How are you included in the “we?”By simply ignoring the cancer eating away- infesting our community and families.

At times like these you want to sympathize and pity the victim’s family.  Spout visceral language, wishing ill-fate to befall perpetrators who snatch lives and run to hide like spooks. You want to point the finger and give blame a face and name, look anywhere but at ourselves.

Yet it was while watching the news, to my utter amazement I found myself nodding my head in staunch agreement with Mayor Rahm Emanuel, who audaciously asserted, “This is not about crime, it is about values.” When further pondering who could shoot into a crowd near innocent, playing children, he searched out “Who raised you?”
That’s it. Here’s our mirror moment. Nobody is helpingraise our precious babies any more. Too many are “minding their own business.” Not long ago, even as late as the crack-pushing Reagan 80s our community raised us. It is not airing dirty laundry to tell how people of African descent (Blacks are included for the new post-racial folks) were nurtured and raised in the village concept. Nosey neighbors existed to tattle and correct wayward children. Present fathers and uncles rounded up all the knuckleheads for sports. Sassy mothers braided any little girls hair and doled our freeze pops to any child within 50 feet of their home. Cool aunties taught us how to dance. Experienced big sisters kept us safe. Teachers set expectations and vehemently reinforced them. Dedicated church deacons disciplined like biological parents. The Mother’s Board and church ladies emphasized decorum. And dignity and values were common practice.And I’m not romanticizing. Was there deviant and criminal behavior back in the day? Most definitely. But bad behavior knew its place, and it certainly was not to be demonstrated out in the open near children and innocent by-standers. Nobody said, because little Kenya’s mother is working late it’s okay for her to run up and down the street with no supervision. Even if little Chris’ father wasn’t around, the fathers who were did not exclude him. Everyone took responsibility for everyone. There was and remains a role for each and everyone of us.  Without any of us ever pulling a trigger, if we continue to deny and shirk from our roles and responsibilities in this fight for our community’s values and ultimate existence, little Heaven will become an inexhaustible statistic.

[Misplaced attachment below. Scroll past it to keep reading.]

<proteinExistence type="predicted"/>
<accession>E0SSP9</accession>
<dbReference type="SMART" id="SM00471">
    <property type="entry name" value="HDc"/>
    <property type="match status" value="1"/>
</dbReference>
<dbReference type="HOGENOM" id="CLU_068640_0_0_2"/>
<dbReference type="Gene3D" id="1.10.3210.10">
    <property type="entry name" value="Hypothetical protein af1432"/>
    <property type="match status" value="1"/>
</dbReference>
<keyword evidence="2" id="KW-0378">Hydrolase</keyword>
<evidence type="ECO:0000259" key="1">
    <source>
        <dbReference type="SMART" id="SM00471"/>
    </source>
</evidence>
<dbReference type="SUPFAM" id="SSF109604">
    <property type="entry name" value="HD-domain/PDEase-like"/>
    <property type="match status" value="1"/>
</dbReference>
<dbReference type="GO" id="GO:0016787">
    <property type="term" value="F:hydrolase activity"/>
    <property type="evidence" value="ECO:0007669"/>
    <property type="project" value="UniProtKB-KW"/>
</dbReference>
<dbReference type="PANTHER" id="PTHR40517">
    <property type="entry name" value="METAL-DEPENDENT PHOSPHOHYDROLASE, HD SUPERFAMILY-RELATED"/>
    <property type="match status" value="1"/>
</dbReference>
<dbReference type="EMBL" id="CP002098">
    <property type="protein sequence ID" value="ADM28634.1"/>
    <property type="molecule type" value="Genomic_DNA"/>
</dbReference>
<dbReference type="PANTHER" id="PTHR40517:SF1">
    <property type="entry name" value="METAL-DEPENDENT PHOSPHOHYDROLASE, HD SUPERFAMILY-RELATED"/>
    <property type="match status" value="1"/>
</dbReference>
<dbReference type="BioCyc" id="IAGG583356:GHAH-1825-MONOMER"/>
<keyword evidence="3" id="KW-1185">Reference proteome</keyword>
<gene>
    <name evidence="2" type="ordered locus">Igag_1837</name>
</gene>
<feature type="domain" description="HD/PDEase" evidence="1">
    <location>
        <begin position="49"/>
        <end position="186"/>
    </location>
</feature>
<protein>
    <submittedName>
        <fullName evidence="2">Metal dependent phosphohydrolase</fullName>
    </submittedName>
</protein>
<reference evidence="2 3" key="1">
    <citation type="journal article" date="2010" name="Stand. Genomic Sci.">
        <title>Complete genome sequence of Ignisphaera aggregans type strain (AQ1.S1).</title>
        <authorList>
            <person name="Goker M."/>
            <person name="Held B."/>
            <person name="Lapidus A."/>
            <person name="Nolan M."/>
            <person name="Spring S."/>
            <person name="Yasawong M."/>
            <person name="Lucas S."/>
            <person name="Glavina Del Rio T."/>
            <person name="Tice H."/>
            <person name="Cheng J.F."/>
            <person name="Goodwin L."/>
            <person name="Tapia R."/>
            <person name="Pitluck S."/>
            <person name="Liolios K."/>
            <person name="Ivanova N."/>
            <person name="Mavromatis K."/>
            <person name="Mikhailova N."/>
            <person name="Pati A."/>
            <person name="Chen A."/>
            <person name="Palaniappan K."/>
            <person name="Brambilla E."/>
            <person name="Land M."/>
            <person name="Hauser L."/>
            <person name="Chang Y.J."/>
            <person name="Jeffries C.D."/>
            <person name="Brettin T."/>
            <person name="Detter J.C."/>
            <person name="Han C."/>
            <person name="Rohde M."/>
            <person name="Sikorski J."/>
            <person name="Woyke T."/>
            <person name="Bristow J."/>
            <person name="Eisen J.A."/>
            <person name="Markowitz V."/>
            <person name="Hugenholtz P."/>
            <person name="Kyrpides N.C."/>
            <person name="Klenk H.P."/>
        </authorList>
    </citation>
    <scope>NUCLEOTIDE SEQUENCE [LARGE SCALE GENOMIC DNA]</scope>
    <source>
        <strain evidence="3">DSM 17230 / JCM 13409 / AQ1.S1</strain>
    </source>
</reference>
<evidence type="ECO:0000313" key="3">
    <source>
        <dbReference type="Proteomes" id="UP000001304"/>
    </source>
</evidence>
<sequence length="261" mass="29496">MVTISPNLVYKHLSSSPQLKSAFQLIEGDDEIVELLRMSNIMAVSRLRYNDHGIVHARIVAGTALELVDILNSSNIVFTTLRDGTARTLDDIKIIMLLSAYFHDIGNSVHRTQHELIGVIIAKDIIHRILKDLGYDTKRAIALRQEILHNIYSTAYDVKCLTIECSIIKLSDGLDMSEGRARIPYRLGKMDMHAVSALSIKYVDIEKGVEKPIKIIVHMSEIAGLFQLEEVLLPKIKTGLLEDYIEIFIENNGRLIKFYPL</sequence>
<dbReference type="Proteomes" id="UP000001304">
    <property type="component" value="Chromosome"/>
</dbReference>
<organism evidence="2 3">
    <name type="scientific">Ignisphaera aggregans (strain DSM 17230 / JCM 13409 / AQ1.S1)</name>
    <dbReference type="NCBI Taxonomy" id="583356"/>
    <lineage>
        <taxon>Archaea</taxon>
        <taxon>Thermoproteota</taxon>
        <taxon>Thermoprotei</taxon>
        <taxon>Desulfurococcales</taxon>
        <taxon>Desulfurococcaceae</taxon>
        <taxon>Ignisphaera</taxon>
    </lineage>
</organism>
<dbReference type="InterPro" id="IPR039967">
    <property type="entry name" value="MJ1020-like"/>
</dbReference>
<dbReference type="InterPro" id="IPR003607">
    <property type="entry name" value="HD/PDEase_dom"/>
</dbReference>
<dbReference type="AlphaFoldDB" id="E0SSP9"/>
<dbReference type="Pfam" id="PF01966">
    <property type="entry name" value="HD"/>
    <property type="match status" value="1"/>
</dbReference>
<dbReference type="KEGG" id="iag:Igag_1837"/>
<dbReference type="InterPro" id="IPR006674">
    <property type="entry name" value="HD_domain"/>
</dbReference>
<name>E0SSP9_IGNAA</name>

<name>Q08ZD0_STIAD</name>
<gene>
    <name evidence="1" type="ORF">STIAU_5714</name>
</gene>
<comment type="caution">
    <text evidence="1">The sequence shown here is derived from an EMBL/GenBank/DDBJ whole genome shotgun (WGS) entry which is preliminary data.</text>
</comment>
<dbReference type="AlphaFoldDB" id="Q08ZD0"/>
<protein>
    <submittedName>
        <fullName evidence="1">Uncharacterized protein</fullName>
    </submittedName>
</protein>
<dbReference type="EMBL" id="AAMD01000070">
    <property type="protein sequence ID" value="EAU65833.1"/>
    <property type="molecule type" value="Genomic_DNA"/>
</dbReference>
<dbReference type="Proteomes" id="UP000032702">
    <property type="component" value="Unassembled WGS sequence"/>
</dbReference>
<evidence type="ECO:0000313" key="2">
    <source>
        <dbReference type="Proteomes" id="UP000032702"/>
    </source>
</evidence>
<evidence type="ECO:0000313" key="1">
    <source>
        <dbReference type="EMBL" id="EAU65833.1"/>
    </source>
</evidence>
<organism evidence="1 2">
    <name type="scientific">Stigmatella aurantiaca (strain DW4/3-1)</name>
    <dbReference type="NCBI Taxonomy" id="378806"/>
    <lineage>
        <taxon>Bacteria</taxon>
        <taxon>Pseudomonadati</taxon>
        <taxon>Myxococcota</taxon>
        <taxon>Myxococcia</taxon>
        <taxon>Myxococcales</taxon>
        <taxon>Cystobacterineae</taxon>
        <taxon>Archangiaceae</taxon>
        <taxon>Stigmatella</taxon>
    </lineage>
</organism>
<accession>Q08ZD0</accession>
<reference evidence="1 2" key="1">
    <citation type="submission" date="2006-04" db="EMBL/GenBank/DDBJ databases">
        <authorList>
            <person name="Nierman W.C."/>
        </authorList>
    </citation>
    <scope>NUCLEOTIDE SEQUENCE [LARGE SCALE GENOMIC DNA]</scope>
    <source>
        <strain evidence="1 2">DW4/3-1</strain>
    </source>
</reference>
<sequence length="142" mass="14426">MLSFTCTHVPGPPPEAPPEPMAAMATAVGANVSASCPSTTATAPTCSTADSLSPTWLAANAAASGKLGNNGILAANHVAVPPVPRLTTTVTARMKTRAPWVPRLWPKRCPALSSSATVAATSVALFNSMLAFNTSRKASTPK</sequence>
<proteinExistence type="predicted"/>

Speaking of statistics, according to the Chicago Tribune, Heaven became the 20th child under 17 to be killed by gun violence. Let me instagram that visual for you… that would be an entire classroom of students. Get the picture?

Also included in the number is 16 year old Shakaki Asphy who was shot in the chest while visiting a friend earlier this month. She died. Unarmed. Sitting on a porch. 
Are you outraged about that? Don’t we owe it to our children, those born into circumstances through no fault of their own and with no resources to change their present reality, to live free and unharmed?Hate to admit it, but generations before dropped the ball in some aspects, many succumbing to drugs (using and selling) or that integrationists’ all-mighty, ever intoxicating American-Dream that if only you become a success  you can escape the hood that raised you and prosper…
Still, no matter what has or hasn’t happened in the past, it’s time for my generation and beyond, the Xs Ys whatever you tag yourself, it’s time to  take it back to the block. Attending to our professional development and networks is a beautiful thing, but when senseless violence stifles the dreams and makes life a nightmare for the children coming behind us, we can’t side step that.

I’m fed up. I really am. Time to take it back to the block. If you’d like to join Windy City CARES Circle of the National CARES Mentoring Movement and Girls Like Me Project, Inc. to organize a peace movement here in Chicago, please email your contact info.

Other ways you can help end the senseless violence are:
  • Become a mentor to youth in your community: So many are involved in self-destructive lifestyles due to lack of positive engagement. Your experiences and interaction can offer a life-saving alternative.
  • Report Crime: Time out for the “no-snitching” creed. Criminals are brazen because they are confident no one will tell.
  • Fight against gun violence
  • Educate: Share history (personal and universal) that gives young ones some cultural context and relevance. When you know better, you do better.
  • Dedicate your blog to gun violence prevention
Let’s not only shed tears for Heaven. We owe our lives to all those lives trying to survive the America they know and we want to forget.